A perfect greenie, I’m not. I drive an older car that doesn’t get great mileage, my pottery hobby is anything but energy efficient, and it is entirely possible I will never be green enough to consider reusable toilet paper. And…OK, I’m kind of a lip balm junkie. At any given moment, I have approximately seven tubes of lip balm open. Currently that involves:
- Gooseberry flavor by Birdy Botanicals (located by bed)
- Pomegranate flavor by Soft Lips (located by desk)
- Ginger-vanilla flavor by Blissoma (located by other bed)
- Watermelon slushy flavor by My Lip Stuff (located in bathroom)
- Neapolitan flavor by My Lip Stuff (located on dresser)
- Lavender orange flavor by Badger Balm (located in purse)
- Hopscotch sundae flavor by My Lip Stuff (also located in purse)
You don’t have to tell me that this is ridiculous. Along with ridiculous, it is also obscenely consumptive, wasteful, un-eco-friendly, and absolutely unnecessary. No one has ever died of chapped lips. And yet, although I am committed in other aspects of my life to reducing the resources I use, I can hardly wait to finish using one tube so I can tear off the shiny plastic seal of a new one. Any untried flavor is infinitely more exciting than anything I already have, so even though I quite like my Ginger-Nilly, I have a tube of zombie-flavor lip balm in the cabinet calling my name.
You know there’s something wrong when the rotting flesh flavor lip balm sounds more appealing than one that tastes like gingersnaps. (Actually, I’m told that zombie is a type of cocktail. But I prefer saying ‘rotting flesh flavor lip balm.’)
Lately, I’ve been thinking about the connections between variety, capitalism, and overconsumption. I’m starting to see that endless variety, paired with a complex set of emotional and cultural motivators to buy, is a bigger part of the whole overconsumption issue than I thought it was. Life was simpler when I had two Chapstick flavors to choose from (cherry or plain), prior to discovering kiwi-lime and blue raspberry in high school.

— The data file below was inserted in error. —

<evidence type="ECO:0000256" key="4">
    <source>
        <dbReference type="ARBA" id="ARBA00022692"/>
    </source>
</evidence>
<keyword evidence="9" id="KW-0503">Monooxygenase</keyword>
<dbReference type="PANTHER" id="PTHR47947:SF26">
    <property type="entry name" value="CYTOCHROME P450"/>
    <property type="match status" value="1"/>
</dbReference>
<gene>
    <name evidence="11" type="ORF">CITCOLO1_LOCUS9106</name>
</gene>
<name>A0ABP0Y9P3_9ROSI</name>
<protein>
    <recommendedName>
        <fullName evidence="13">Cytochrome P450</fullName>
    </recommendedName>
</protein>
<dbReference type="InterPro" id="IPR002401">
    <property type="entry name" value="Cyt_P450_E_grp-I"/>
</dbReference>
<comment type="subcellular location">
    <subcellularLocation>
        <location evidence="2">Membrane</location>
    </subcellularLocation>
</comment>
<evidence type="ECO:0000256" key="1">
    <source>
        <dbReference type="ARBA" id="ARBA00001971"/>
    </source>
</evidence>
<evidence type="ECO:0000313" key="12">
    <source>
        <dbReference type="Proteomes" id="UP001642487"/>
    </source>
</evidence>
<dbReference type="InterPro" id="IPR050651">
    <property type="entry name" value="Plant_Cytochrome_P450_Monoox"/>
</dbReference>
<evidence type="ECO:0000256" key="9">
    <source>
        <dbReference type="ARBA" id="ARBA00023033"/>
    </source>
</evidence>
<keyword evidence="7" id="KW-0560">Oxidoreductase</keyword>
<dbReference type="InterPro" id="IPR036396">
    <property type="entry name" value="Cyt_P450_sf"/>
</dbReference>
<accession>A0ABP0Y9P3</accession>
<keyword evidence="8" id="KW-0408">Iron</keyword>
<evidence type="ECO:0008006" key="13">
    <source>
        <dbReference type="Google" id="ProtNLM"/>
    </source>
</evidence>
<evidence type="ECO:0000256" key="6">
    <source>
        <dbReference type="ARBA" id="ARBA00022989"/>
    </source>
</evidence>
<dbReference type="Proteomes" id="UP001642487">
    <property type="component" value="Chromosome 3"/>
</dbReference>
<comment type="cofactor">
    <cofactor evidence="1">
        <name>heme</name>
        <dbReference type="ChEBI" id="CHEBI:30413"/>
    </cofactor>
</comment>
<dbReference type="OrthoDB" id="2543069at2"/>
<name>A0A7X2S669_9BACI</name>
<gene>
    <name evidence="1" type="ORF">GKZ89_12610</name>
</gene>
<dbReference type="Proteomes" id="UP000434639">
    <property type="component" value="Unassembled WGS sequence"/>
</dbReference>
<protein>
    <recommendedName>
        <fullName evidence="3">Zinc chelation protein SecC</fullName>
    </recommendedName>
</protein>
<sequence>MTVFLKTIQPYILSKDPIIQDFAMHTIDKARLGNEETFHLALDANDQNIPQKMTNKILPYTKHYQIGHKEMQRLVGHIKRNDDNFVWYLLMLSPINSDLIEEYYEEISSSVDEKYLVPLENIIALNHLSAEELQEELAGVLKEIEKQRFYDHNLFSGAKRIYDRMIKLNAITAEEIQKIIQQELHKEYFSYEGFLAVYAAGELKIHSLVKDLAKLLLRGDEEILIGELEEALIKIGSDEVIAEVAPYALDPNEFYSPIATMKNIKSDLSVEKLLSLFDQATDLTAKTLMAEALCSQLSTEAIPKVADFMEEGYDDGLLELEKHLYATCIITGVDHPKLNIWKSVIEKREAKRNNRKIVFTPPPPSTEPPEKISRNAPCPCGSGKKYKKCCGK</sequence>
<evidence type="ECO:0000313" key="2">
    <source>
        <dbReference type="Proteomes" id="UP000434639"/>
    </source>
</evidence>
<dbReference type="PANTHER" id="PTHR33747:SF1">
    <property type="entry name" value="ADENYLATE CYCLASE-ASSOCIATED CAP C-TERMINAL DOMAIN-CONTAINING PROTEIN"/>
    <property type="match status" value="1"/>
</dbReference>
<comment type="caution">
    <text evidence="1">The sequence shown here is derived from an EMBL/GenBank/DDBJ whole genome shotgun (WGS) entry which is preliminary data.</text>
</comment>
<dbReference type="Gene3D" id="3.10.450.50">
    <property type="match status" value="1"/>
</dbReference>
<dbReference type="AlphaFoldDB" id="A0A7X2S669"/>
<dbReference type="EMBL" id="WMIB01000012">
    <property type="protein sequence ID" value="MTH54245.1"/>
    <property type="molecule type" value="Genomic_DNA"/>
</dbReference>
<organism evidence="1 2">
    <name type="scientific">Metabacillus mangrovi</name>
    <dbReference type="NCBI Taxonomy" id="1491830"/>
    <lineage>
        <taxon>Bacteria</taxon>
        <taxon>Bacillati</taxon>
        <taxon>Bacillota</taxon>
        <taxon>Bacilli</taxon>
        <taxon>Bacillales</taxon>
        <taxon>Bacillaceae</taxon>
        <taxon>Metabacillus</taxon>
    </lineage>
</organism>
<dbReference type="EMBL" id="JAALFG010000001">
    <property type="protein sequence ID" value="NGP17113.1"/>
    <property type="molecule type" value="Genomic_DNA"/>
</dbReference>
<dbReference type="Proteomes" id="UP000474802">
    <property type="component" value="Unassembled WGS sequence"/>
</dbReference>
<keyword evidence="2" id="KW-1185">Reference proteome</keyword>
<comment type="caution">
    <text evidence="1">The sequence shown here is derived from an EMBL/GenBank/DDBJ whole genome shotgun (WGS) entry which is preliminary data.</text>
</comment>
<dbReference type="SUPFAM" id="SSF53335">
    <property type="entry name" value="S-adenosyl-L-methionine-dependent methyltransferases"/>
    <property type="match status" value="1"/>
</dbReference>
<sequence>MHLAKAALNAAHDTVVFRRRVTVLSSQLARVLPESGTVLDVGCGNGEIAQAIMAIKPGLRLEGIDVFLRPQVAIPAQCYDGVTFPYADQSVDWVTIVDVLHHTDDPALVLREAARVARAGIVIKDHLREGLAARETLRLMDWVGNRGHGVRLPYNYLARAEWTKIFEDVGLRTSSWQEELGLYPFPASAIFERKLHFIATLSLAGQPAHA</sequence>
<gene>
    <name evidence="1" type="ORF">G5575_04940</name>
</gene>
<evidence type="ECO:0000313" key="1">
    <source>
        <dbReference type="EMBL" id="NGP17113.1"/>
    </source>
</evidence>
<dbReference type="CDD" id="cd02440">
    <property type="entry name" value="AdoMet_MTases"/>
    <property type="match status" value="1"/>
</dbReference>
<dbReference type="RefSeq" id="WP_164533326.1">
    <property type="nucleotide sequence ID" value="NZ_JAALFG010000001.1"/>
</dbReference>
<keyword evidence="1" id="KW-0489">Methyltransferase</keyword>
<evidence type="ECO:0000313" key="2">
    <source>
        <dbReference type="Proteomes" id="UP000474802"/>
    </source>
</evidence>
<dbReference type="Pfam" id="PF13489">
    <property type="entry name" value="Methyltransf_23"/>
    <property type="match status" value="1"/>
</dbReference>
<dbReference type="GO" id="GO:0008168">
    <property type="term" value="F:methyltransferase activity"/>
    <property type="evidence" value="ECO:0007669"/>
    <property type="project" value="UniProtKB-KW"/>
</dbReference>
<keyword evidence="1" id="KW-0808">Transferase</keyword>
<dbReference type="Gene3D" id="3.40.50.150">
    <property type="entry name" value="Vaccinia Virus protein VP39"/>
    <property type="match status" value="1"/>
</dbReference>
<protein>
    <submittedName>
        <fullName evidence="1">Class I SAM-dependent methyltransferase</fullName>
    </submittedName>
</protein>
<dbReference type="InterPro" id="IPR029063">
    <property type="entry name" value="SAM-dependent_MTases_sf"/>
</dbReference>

I think the variety problem starts with a perfectly natural love of, well, variety. We get bored. Other animals get bored, too. I’ve got a whole bag of cat toys that Brie has gotten bored of. (Need any jingly balls?) But I feel like variety used to be something we created ourselves: a new recipe to cook, a new design to weave, carve, or sew. You know, an investment of time, energy, money, and resources. Your own. Now it’s more of a marketing ploy to keep us coming back for things we didn’t really need in the first place, and to buy more than we need. In fact, it’s as if the more choices we have, the more subtle differences we see, and the more we buy things that are, in the end, only slightly different from each other. I can’t otherwise explain why I want cinnamon popcorn lip balm after having had cinnamon roll lip balm. My primary weakness is for lip balm; my sister has a thing for baroque patterned damask blazers. Go figure.
Variety in itself isn’t a bad thing. After all, what would life be without new experiences as well as old pleasures? But too much variety, and and we can end up unable to appreciate what we already have before moving on to something new and potentially better. (Like rotting flesh flavored lip balm.) In the process, we’re filling up our lives with things that don’t matter and trashing the planet, even if it’s only on the scale of a tube of lip balm.
Also, apparently too much variety makes you fat. Worth thinking about.
Is there one thing you tend to buy too much, too often? Is the craving for constant variety a part of that overconsumption?